Your Rights as an Employee: Office Occupational Health and Safety

There are many factors that can influence job satisfaction and productivity levels in the office. Although elements like economic retribution, good working relationships with colleagues, and autonomy are all very important, health and safety considerations cannot be taken out of the equation. The importance of health and safety in the workplace should not be underestimated, as the well-being of both employers and staff depends on it.

Since potential hazards are everywhere, it is important to be familiar with and understand what regulations are in place in order to protect your health and well-being at work, as well as which are your rights as an employee in terms of health and safety. This article provides an overview of the most important aspects of the current health and safety legislation, with the objective of helping you understand better your rights in the office.

Understanding the current health and safety regulations and how they affect you

In the United Kingdom, office workers are protected by the regulations stipulated in the Health and Safety Act of 1974. The Act consists of several codes of practice, which contain the general principles that every employer must follow in order to provide a better and safer working environment for his / her employees.

The Act requires employers to do their best to ensure that the systems used at work, the layout of the working space, and the facilities where work takes place are free of hazards and risks as much as it is reasonably possible. Under the Health and Safety Act, one of the most basic rights that employees have is the right to work in an environment where measures are taken to protect their physical and psychological health. It is important to note that this applies to all office workers, irrespective of whether they are employed full time, part time, or on a temporary basis.

A key right that derives from the Health and Safety Act is the right employees have to leave their workplace should they feel that their well-being is in danger. Of course, before that occurs it would be wise to express any health and safety-related concerns you may have to your employer. Employees also have the right to contact the relevant authorities (in this case, the local authority or the Health and Safety Excutive) if they feel that the current regulations are not being followed at their workplace.

The Act also mentions that staff have a right to receive training on how to best perform their job safely, free of charge. It is also your right as a worker to be informed, verbally or in writing, of the specific measures that are in place in the office with regards to health and safety issues.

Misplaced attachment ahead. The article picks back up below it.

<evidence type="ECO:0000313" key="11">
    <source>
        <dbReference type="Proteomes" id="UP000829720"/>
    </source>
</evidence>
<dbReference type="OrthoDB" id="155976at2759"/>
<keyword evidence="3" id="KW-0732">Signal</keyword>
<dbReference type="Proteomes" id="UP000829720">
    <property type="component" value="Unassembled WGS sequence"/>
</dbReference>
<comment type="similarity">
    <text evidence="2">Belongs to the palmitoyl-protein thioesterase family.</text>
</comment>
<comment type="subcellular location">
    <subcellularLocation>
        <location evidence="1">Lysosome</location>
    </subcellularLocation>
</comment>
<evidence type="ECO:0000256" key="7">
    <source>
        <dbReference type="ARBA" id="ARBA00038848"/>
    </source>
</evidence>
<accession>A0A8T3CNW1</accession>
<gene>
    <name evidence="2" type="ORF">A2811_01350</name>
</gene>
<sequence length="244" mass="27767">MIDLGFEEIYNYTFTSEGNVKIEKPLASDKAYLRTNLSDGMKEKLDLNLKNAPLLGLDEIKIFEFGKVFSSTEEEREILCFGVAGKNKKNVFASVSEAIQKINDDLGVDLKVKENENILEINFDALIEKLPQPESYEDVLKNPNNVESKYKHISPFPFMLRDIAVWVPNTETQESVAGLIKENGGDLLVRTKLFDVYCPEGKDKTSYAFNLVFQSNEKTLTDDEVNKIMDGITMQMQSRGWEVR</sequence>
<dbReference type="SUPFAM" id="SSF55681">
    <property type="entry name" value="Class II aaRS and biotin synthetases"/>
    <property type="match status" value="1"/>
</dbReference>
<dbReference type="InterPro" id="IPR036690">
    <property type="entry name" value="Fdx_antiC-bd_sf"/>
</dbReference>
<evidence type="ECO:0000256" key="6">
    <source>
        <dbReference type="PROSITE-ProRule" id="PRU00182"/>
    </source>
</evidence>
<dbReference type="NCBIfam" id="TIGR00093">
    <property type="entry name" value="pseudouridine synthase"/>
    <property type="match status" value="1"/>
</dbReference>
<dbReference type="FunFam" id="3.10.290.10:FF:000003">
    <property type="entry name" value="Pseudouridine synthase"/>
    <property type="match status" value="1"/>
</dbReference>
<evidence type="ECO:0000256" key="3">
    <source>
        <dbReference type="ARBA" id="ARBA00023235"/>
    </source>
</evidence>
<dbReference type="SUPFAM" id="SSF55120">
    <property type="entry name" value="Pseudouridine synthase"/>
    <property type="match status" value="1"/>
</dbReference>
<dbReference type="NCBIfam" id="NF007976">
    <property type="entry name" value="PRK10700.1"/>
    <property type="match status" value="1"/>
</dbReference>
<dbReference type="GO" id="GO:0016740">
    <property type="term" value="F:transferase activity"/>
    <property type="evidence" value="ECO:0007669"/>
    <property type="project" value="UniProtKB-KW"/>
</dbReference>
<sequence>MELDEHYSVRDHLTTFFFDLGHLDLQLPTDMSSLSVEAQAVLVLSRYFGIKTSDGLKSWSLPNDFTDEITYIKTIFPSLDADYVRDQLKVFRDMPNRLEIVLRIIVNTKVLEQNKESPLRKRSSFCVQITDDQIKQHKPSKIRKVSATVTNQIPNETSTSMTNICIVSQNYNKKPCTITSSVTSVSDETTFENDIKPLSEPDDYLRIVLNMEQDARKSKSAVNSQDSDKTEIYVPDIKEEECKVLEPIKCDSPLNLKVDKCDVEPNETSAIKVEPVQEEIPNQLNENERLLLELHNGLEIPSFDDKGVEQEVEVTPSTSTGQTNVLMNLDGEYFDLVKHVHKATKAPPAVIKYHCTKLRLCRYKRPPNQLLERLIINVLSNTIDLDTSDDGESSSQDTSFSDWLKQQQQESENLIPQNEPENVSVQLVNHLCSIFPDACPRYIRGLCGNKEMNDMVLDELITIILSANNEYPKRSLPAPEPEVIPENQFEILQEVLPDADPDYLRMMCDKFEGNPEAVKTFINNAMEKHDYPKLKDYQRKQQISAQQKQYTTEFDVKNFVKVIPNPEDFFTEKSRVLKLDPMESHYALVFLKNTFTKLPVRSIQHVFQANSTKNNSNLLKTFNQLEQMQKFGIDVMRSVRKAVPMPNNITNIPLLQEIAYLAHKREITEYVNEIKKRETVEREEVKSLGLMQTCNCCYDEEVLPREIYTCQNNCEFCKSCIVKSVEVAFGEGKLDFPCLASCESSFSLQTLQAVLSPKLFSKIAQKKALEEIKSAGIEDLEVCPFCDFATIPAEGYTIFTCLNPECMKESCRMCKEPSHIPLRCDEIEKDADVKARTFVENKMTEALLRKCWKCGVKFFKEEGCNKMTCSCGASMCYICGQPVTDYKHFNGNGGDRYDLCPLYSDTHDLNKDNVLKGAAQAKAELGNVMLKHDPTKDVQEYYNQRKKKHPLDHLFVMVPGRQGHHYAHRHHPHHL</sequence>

Last but not least (since accidents can happen even when measures against them have been taken), it is the right of every office employee to be covered by their employer’s liability insurance.

Specific health and safety considerations that apply to office workers

In addition to the rights laid out by the Health and Safety Act, there are a number of specific rules that are in place to protect your well-being as an office employee. These rules are related to:

Office Fire Safety regulations

The Fire Safety Order of 2005 outlines a series of specific rights that employees have in terms of fire protection and prevention in the office. There should be a person responsible for carrying out risk assessments of the working areas, which should include emergency exits, fire doors, escape routes, fire extinguishers, fire alarms, and other related equipment, as well as the availability of meeting points and emergency lighting. Every member of staff in the office should know what to do in the event of fire, and it is your right to take part in at least one fire drill every year and every time you join a new office.

First Aid

Every office should have properly-maintained first aid equipment and a member of staff who has been trained in providing first aid. Although offices are generally considered low-risk environments, first-aid kits should be stocked with basic items like bandages, safety pins, gloves, and wound dressings.


If your working day in the office lasts more than 6 hours, you have the right to enjoy an uninterrupted 20-minute break per working day.

Other aspects of Health and Safety in the workplace include the right to work in an office where temperatures are reasonable, the right to be provided with a source of drinking water, and the right to have workstations that are adequately setup (including furniture and computing equipment). Any electrical equipment used in the office should be tested regularly and cabling should be arranged so as to prevent slips, trips, and fire hazards.

Remember that being knowledgeable about your rights as an employee is the first step towards enjoying a safe working environment.

Further information on Office Occupational Health and Safety, Employee Rights, Maternity Rights, Workplace Disputes, Equal Opportunities and
Office Relocation: Employee Rights.

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